You'll have a jolly time cleaning up the frames in that life boat!! Might prove to be one of the most challenging parts of the whole project. How are you going to curve the outside surfaces of the ribs to mate up to the planking?
    Last edited by george wilson; 09-17-2016 at 10:17 AM.

  11. #41
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    Vegas is too theme oriented. I'd have to make the kitchen into a pyramid or a mountain and then where would I place the dishwasher?

    The frame issue is solved. It's going to the the bone yard.

    I got back to the big boat yesterday. Cooked up the glue pot and baked me some hide. First time using hide glue. I like it!


    46 rows of planks in maybe two hours. When I was laying the 1st planking, best I could do with PVA, in an entire day, was 7 or 8 rows. Glue. Pin it. Wait for the glue to dry. Repeat. PVA took about 1/2 hour to dry. Hide glue takes a few minutes. Nice.
    “Travel is fatal to prejudice, bigotry, and narrow-mindedness..." - Mark Twain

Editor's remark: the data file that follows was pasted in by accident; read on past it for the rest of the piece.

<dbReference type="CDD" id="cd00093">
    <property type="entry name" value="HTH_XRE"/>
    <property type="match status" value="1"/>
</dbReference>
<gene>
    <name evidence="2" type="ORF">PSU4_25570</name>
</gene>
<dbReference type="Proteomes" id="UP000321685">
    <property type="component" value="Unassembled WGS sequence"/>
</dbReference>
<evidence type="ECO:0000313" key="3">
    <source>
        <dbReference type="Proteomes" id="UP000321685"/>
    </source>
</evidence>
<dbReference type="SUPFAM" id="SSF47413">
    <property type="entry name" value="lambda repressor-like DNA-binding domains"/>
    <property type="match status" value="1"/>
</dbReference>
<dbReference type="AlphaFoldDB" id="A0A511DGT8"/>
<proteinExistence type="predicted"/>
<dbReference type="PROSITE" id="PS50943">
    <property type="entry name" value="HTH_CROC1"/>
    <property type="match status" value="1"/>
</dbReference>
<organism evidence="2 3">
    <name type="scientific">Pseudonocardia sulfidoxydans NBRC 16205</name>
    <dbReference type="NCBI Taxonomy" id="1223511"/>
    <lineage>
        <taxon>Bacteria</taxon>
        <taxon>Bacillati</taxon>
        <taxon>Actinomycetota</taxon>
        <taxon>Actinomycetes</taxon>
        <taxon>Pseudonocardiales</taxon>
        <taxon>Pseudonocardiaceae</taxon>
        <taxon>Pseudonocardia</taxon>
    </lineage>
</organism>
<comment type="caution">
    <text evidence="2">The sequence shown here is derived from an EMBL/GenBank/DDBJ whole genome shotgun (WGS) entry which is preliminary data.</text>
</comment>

Diapers and Politicians need to be changed often... Usually for the same reason.

  12. #42
    The last time I read about boats and hide glue in same paragraph was when Nero tried to kill his mom with the gift of a dissolving boat. She swam to shore. I saved the newspaper clipping.

  13. #43
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    Now that's a really clever way of getting rid of someone, Mel. Those emperors knew all the diabolical tricks.

    I've been discussing the beauty of hide glue on the ship modelers web site and I keep thinking if it catches on, someone might build an RC model using it. Maybe I should warn them.
    “Travel is fatal to prejudice, bigotry, and narrow-mindedness..." - Mark Twain

    Diapers and Politicians need to be changed often... Usually for the same reason.